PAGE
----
But Nate did not revive. Not with the methodical pumping and breathing of the stranger and not with the oxygen masks and rescue gear of the firemen. It was all of no use to Nate. He would never swim again. When it was clear that Nate was gone, the stranger lifted his eyes to heaven and let out a long mournful wail, a sound so piercing it chills my heart to this day. Nate was dead. I wanted to wail like that stranger but I couldn’t. I felt helpless, useless and sorry that I didn’t do more to save him. The man stranger passed through the circle of onlookers and walked away, unnamed and unthanked.
Life without Nate was a trial for the whole family. He was clearly the favored son. I was weak and reclusive. I got on with my life as best I could and without even realizing it I set myself on a path that would make me what I am today. I put my mind to learning and honed it into a fine instrument. I mastered mathematics and quantum physics getting advanced degrees in both. I applied my inventive genius to creating a fortune. I developed several novel products and opened up new technologies. My patents alone were worth billions. My wealth provided the opportunity to devote myself to my twin obsessions—time travel and physical fitness.
I swam miles each day. Every house I acquired had both indoor and outdoor pools. After a while I was as fit and strong as an Olympic athlete. Making myself strong was an easier goal than figuring out how to travel in time but I had my billions and could afford to hire the best and the brightest.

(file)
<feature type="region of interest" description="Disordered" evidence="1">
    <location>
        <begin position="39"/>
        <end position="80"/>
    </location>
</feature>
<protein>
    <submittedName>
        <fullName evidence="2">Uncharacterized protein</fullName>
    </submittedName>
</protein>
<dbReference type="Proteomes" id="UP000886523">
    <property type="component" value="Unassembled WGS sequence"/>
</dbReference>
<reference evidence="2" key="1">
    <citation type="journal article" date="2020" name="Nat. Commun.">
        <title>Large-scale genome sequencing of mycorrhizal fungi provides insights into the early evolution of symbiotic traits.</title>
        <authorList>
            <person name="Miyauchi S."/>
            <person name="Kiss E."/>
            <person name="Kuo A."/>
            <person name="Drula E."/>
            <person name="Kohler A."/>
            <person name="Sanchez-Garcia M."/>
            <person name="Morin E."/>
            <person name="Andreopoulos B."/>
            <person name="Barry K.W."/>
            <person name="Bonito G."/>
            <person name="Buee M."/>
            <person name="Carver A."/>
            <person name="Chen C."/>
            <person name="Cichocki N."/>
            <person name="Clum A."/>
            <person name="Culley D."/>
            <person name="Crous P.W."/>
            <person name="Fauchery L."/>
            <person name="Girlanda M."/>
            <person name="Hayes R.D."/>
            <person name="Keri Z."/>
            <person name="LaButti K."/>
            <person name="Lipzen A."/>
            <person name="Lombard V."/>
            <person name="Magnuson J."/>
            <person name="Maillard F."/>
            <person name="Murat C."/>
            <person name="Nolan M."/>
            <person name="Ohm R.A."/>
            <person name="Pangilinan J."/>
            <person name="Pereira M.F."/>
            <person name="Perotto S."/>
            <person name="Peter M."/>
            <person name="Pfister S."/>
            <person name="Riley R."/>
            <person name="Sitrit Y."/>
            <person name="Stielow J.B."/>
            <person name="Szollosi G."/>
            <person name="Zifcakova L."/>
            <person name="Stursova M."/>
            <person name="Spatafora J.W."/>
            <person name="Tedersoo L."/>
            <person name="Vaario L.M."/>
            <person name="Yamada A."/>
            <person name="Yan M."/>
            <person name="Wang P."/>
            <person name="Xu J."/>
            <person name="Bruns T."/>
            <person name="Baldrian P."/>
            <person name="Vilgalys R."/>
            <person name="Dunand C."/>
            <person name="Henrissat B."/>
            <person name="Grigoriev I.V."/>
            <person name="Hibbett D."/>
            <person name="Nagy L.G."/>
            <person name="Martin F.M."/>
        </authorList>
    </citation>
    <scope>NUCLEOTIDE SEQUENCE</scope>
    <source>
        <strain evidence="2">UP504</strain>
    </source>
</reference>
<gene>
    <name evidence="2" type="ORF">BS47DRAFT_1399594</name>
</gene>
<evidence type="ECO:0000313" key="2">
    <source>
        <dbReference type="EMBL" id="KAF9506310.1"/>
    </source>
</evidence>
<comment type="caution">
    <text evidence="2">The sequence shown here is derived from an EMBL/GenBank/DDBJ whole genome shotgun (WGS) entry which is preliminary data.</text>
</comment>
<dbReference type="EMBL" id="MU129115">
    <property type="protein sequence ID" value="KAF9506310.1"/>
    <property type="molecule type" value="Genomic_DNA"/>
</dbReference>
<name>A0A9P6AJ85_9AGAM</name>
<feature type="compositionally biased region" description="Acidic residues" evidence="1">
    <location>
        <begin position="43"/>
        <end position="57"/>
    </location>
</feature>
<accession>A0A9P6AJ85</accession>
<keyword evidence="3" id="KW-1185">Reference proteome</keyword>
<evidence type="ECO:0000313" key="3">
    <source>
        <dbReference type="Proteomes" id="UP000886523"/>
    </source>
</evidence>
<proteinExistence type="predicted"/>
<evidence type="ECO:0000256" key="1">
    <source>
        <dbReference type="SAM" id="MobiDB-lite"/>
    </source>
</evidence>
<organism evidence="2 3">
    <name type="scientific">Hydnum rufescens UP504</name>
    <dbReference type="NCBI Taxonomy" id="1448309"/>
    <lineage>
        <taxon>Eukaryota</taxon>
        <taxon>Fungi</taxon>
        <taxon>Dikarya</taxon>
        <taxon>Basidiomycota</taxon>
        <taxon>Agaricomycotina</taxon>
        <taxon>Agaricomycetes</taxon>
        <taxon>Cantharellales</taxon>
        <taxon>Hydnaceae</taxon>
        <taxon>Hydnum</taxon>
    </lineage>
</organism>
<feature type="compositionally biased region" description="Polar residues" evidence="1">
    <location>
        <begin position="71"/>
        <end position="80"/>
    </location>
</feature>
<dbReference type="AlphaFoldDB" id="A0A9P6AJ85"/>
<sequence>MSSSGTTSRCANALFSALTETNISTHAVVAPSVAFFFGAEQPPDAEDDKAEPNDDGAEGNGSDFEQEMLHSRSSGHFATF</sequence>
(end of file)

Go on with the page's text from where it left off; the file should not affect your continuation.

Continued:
What we accomplished was nothing short of astounding. We succeeded in solving some of physic's most impenetrable problems. It took tremendous energy to send an object forward in time, as the future is a dense wall of probability. Harnessing the energy of a large city would only advance an object a few seconds ahead. Besides, the future wasn’t where I wanted to go.
The past had no such resistance. An object can roll down the past like a ball in a tube. It is far easier and cheaper to send an object back in time than ahead. The rules governing paradoxes prevent the past from being changed. I didn’t care. My goal wasn’t to change anything but to try. As soon as the mechanics of the machine were assembled, I overruled my advisors and insisted on being sent back to August 11th, 1988. It was my money after all.
The rest you know. I went back. I was the stranger. I saw the man who tried to save Nate but failed. I was that man; I tried to save him, I really did. I knew I couldn’t but I had to try, didn’t I. I had to, don’t you see?
micheledutcher - Harris is one of the best at time travel stories. I always enjoy his time-travel work. Thanks for sharing, Sidewinder4, what an intriguing perspective about prayer. There could certainly be a story there, about nuns at the end of time or something?
Sidewinder4 - Readers are touched differently. The loss of s brother,a child, a sole playmate never stops hurting. My mom periodically retold the death of my 8 year old older brother for fifty years; at that point she stopped. For the next two years she reported from time to time that he came and sat with her. Then, at 92, she died as well. A sleeping 16 month old toddler who at the time could not even say his brother's name still wished he could change that night. This is what i do: since God is not trapped or restrained in space-time. I pray for our parents that night so long ago. Thank you for reminding me. Sidewinder 4, Jim Gardner